How about deficit spending and the projected growth of entitlement programs in the U.S. over the next 20 years? That seems a more imminent and important disaster to me than sea level rise. Anybody think the U.S. can support 40 trillion in debt?

    • When the median middle class income rises to about $150k a year. When the Federal reserve and US Treasury get caught in the Fiscal Dominance spiral, they just crank up the printing presses and pay off yesterdays debt with worthless paper in the present. But the effect of that wn’t be pretty on savers, only debtors.

  18. Coos Bay is one of the study locations in the report. Let’s look a the nearest “mean sea level trend’ from NOAA. Just around the corner is the Charleston, OR tide gauge. Here’s the linear plot:

    http://tidesandcurrents.noaa.gov/sltrends/sltrends_station.shtml?stnid=9432780

    A whopping

    The mean sea level trend is 0.84 millimeters/year with a 95% confidence interval of +/- 0.86 mm/yr based on monthly mean sea level data from 1970 to 2014 which is equivalent to a change of 0.27 feet in 100 years.

    That’s 3 1/4 in/100. Also easy to see that SL here, like most of the Western coast of the US – has not been rising for quite some time.

    It’s been some 65 years since the birth of AGW (that’s the consensus view – right?)

    If it’s not started by now . . . wake me up when something starts trending upwards.

    I rest my case.

    • Talk about the noise exceeding the signal! There are three months of high tides that stand out above all the rest…none are in this millennium.

    • oregon and washington coastline are also rising due to uplifting tectonics of the subduction zone off shore. That masks some of the real SLR on the tidal record.

      • That’s a given. But SLR along the entire West Coast pales to most places. Still, when it breaks loose – the coastline will fall back like a rock.

    • “The mean sea level trend is 0.84 millimeters/year with a 95% confidence interval of +/- 0.86 mm/yr…”
      I would call this no measurable change.

  19. I do like Anthony’s introduction paragraph on this one: superbly worded.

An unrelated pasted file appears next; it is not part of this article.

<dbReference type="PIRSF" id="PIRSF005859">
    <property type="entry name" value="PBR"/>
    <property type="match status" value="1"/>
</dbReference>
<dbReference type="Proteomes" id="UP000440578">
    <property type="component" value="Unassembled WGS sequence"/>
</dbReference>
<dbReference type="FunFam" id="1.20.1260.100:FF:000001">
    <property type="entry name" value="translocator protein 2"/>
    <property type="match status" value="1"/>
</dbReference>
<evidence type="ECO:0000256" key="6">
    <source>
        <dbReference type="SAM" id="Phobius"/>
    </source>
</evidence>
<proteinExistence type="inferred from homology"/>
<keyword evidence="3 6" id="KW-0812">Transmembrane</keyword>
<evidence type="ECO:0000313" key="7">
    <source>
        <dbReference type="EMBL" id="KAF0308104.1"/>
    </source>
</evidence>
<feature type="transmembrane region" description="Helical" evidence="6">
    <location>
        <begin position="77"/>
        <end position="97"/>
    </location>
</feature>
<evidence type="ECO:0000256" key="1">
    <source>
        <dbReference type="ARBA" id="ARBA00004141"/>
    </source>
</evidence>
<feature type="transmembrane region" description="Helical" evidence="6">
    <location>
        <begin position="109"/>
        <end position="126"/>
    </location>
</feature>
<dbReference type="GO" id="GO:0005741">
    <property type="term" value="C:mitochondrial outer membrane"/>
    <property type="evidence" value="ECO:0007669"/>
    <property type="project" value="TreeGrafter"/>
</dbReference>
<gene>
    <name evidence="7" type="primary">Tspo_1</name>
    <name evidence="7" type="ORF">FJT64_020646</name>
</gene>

So, they start by saying …

    “University released a report … ”
    = grant money from the Great Global Warming Gravy Train.

    “Scientists found that …”
    = Gustavo Bisbal, aided by a permanent latrine orderly who may or not be a scientist.

    “Delivering robust science …”
    = misusing nice little phrases which sound impressive but are really smoke & mirrors.

    “these critical habitats …” (there is no such thing: a habitat is what it is, or not).

    ” this information is poorly understood” (by whom ?).

    “This information is timely and at the scale needed to help coastal resource managers plan for climate change, …”
    = This DIS-information keeps us well funded but we don’t ever tell you that.

    “Scientists took a thorough snapshot … ”
    = both our students borrowed an old camera but they couldn’t really figure it out.

    “The group then used models of sea level rise … ” (See Bruce’s comment at 10.37a.m.)

    “The center is one of eight that provides scientific information to help … ”
    = The center is one of eight that provides information like a twenty dollar whore, solely for the purpose of cashing in on very large amounts of your hard-earned tax-dollars and all with the approval of the EPA.. We’ll suck it dry as long as we can.

  20. Given the active tectonic setting of coastal Oregon and Washington state, one would have thought that a bunch of geologists would be the first to appreciate the relative and tenuous nature of the term ‘sea level’ in this instance. They might have boned up on the coastal effects of the 1964 Alaskan earthquake and then consulted with colleagues in Indonesia and Japan on their thoughts on phenomena such as tsunami, before releasing such infantile claptrap for ridicule.

  21. Meanwhile . . while we’re sweating bullets worrying about a couple inches of SL rise over the next 100 years . . something else is brewing that should be on the front burner. Something you can taste.